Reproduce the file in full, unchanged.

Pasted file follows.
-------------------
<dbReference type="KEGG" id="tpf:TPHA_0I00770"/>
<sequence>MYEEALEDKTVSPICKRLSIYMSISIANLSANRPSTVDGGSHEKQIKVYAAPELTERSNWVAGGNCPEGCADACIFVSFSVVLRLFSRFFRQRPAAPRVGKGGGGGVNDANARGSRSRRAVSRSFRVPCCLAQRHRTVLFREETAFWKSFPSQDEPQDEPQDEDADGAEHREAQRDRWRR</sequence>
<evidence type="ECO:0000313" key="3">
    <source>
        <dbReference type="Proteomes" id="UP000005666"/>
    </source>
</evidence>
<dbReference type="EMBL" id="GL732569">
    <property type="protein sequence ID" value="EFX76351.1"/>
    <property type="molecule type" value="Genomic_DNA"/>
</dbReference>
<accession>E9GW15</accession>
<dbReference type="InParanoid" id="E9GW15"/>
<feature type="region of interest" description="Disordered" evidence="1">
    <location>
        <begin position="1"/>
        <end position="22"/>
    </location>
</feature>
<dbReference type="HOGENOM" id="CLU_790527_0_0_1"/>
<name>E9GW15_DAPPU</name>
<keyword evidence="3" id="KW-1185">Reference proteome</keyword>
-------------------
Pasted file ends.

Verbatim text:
<dbReference type="KEGG" id="tpf:TPHA_0I00770"/>
<sequence>MYEEALEDKTVSPICKRLSIYMSISIANLSANRPSTVDGGSHEKQIKVYAAPELTERSNWVAGGNCPEGCADACIFVSFSVVLRLFSRFFRQRPAAPRVGKGGGGGVNDANARGSRSRRAVSRSFRVPCCLAQRHRTVLFREETAFWKSFPSQDEPQDEPQDEDADGAEHREAQRDRWRR</sequence>
<evidence type="ECO:0000313" key="3">
    <source>
        <dbReference type="Proteomes" id="UP000005666"/>
    </source>
</evidence>
<dbReference type="EMBL" id="GL732569">
    <property type="protein sequence ID" value="EFX76351.1"/>
    <property type="molecule type" value="Genomic_DNA"/>
</dbReference>
<accession>E9GW15</accession>
<dbReference type="InParanoid" id="E9GW15"/>
<feature type="region of interest" description="Disordered" evidence="1">
    <location>
        <begin position="1"/>
        <end position="22"/>
    </location>
</feature>
<dbReference type="HOGENOM" id="CLU_790527_0_0_1"/>
<name>E9GW15_DAPPU</name>
<keyword evidence="3" id="KW-1185">Reference proteome</keyword>